A Mental Health Crisis:
Supporting Children and Teens

JCC camp counselor coloring with two young boys

Recently, the United States Surgeon General Dr. Vivek Murthy issued a chilling advisory about youth mental health.  

“Mental health challenges in children, adolescents, and young adults are real and widespread,” said Murthy. “Even before the pandemic, an alarming number of young people struggled with feelings of helplessness, depression, and thoughts of suicide — and rates have increased over the past decade. The COVID-19 pandemic further altered their experiences at home, school and in the community, and the effect on their mental health has been devastating.” 

Unfortunately, youngsters in Baltimore’s Jewish community are not immune from our country’s youth mental health crisis. Thankfully, youth professionals working in The Associated’s agencies are taking steps to meet the needs of our young people.  

Recently, JCC Program Officer Emily Stern and Senior Director of 4Front Diana Solomon (who happen to be sisters) shared their observations of the challenges facing children and teens and explained how
J Camps and 4Front’s Peer Leadership Fellows program are addressing those challenges. 

What are you seeing and hearing from the youngsters you work with? 

Emily Stern: When kids began to be back in a 100% in-person social setting for the first time in over a year. After being at home without a lot of socialization and feedback from people outside of their families, some kids were lagging behind socially and developmentally. So, we saw higher frequency and intensity of things like physical aggression, anxiety, and in some cases, depression. Some kids just didn’t know how to deal with their feelings.  

We had a group of staff that were there to be helpful and supportive, but they were not necessarily trained to manage those issues. Besides, some of our staff are 16 and 17 years old and dealing with their own mental and emotional health issues. 

What changes have you made to address these challenges next summer? 

Emily Stern: J Camps added a Care Team to help campers and staff with their mental health needs. Having more staff with clinical backgrounds will also be helpful to our families who may not even know that their children are struggling. These new staff members will have the time, energy and expertise to focus specifically on mental health.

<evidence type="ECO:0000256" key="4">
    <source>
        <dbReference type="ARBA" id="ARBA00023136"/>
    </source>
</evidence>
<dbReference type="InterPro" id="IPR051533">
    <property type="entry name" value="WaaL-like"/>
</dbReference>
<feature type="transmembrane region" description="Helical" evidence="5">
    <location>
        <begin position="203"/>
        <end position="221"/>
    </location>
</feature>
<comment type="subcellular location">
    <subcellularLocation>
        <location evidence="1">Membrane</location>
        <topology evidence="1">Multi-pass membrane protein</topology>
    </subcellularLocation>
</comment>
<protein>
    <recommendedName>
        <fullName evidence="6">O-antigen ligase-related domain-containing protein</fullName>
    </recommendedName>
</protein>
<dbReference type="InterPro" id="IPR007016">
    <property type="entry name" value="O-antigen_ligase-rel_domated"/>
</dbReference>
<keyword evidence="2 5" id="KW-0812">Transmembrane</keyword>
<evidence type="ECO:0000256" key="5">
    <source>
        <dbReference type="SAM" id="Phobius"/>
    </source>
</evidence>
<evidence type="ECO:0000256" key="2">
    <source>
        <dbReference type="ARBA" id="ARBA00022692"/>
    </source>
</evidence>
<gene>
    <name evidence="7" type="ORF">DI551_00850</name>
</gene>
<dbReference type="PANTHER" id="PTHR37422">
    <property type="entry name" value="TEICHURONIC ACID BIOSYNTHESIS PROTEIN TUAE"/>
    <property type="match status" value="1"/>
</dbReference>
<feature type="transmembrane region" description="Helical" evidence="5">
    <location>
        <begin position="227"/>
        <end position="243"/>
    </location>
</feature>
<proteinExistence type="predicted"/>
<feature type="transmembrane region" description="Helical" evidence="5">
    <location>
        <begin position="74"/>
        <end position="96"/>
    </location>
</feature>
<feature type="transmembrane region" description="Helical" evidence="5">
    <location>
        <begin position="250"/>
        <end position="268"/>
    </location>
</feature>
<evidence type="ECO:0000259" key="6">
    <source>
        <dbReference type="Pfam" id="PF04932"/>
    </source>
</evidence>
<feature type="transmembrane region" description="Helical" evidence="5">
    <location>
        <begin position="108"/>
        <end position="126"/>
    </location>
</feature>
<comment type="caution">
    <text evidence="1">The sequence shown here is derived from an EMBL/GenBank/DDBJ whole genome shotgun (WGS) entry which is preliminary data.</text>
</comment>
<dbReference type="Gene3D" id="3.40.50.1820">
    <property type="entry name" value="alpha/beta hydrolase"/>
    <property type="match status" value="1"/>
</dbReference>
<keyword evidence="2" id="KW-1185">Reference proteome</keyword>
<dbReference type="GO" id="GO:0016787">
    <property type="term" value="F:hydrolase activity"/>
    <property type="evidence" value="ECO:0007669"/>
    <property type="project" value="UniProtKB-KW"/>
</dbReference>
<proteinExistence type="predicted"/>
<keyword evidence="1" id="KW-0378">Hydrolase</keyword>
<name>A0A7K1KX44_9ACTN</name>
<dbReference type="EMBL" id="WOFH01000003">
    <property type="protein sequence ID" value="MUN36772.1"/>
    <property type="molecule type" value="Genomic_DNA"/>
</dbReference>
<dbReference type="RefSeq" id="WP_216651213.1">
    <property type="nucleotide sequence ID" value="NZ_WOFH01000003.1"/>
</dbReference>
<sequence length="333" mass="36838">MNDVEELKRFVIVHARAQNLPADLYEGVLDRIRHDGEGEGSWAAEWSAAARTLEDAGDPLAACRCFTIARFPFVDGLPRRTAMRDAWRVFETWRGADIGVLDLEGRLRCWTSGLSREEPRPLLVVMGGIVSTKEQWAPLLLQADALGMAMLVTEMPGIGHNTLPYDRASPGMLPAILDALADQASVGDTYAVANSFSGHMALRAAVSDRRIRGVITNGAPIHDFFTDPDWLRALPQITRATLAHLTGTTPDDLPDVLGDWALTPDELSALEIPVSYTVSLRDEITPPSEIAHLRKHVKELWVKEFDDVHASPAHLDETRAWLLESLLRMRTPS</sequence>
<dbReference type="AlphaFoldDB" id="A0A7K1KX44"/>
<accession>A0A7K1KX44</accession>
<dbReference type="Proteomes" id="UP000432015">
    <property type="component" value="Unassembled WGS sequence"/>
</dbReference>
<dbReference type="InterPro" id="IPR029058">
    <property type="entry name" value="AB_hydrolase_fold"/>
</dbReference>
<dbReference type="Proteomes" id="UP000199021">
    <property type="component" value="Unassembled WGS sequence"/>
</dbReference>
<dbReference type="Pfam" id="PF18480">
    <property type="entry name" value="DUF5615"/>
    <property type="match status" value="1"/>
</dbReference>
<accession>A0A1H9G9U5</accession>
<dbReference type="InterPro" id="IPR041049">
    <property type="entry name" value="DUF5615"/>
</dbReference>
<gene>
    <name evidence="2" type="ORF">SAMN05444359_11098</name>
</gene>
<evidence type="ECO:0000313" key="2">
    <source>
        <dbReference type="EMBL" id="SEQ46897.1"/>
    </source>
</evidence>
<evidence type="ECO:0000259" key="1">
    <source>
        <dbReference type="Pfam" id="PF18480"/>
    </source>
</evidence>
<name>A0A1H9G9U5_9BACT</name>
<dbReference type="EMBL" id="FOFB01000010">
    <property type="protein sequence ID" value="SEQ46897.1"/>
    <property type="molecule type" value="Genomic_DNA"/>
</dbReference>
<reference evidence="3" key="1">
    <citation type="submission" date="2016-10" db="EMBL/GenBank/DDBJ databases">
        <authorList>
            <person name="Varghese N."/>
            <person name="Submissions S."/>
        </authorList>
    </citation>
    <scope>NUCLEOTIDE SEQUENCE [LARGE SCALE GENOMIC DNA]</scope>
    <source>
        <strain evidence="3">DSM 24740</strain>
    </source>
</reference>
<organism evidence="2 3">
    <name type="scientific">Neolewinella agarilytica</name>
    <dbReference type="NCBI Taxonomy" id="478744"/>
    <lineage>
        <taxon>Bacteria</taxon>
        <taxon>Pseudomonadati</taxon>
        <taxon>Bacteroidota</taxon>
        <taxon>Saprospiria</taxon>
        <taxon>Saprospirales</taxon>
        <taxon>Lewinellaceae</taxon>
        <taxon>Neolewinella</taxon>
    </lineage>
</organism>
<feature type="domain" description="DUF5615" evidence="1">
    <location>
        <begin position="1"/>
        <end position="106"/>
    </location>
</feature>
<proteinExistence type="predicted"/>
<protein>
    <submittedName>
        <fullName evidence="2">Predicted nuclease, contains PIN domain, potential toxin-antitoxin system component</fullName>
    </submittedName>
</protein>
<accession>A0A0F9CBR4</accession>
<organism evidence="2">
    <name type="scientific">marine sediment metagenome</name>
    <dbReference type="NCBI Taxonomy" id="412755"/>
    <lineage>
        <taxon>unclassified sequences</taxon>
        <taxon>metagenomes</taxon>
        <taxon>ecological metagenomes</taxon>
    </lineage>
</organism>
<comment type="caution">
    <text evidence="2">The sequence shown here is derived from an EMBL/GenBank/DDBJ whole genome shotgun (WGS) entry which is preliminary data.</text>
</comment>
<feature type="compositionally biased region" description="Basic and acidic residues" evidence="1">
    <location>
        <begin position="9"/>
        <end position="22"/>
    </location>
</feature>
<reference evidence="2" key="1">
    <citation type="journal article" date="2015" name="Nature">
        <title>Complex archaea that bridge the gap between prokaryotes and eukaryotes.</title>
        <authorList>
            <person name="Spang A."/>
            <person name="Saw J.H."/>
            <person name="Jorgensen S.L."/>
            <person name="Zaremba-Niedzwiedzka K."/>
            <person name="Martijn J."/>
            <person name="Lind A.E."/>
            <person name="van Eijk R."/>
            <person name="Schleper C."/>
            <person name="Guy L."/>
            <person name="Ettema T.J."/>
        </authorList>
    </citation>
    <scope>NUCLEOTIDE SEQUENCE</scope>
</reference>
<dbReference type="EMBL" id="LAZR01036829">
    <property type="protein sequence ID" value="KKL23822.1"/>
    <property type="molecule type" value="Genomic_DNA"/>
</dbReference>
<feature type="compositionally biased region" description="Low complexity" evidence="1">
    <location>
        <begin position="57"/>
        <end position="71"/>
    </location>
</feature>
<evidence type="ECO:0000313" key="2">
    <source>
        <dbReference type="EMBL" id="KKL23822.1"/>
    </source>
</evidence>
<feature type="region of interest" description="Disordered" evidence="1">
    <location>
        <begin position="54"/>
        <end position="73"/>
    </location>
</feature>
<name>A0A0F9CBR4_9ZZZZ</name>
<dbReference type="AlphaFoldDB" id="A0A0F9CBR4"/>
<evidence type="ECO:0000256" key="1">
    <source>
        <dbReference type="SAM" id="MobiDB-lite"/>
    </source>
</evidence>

This isn’t entirely new for J Camps. We’ve always had one camper support staff member in previous summers — someone with a clinical background who can support staff and campers. We realized that one clinician is not enough to manage the mental health needs of such a large community. The staff person will begin their camp role earlier to have time to learn about each camper’s social and emotional needs. That enabled us to be more proactive in case there’s anything we should put in place before the summer begins. 

We also added several more positions, including a staff member whose focus will be providing mental health support and education to our staff. Staff members will receive training in child development, so they’ll be better equipped to respond to problems that may come up and know how to implement behavior plans for individual campers. Furthermore, J Camps added a new Unit Counselor position to support Unit Heads and Directors to allow them to spend more time addressing the mental, emotional well-being of the campers in their program areas.  

Two teenage girls talking

What’s been your experience with the Peer Leadership Fellows program Diana? 

In 2018, 4Front introduced the Peer Leadership Fellows program, a paid internship that trains teens in peer-to-peer engagement to encourage other Jewish teens in the community to get involved. In the program, the teens learn about social network mapping and community organizing.  

In 2020 when the pandemic began, we saw that teens were feeling anxious and isolated. They missed milestones like prom and felt less comfortable in social situations. Parents had different levels of COVID-19 precautions and that also created tensions between parents and teens.  

How did you use the Peer Leadership Fellows program to help? 

We realized that these Peer Leadership Fellows had a really unique view into the well-being of their peers and could have the potential to serve a really amazing role for each other. So, we decided to add a mental health component to their curriculum.  

One or two of the program’s monthly workshops focus on mental health themes. For example, the teens are trained to pay attention to their peer’s social cues and to check in on them holistically instead of just talking about Jewish identity and Jewish programs in the community. They are taught to recognize when there’s a mental health situation that needs to be escalated to an adult.  

Learn more about the mental health and wellbeing services The Associated and our system of agencies offer at associated.org/mentalhealth.

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The Associated is a home for everyone in the Baltimore Jewish community. We offer several email lists to help people find a community, engage with their peers and support Jewish journeys around the world.

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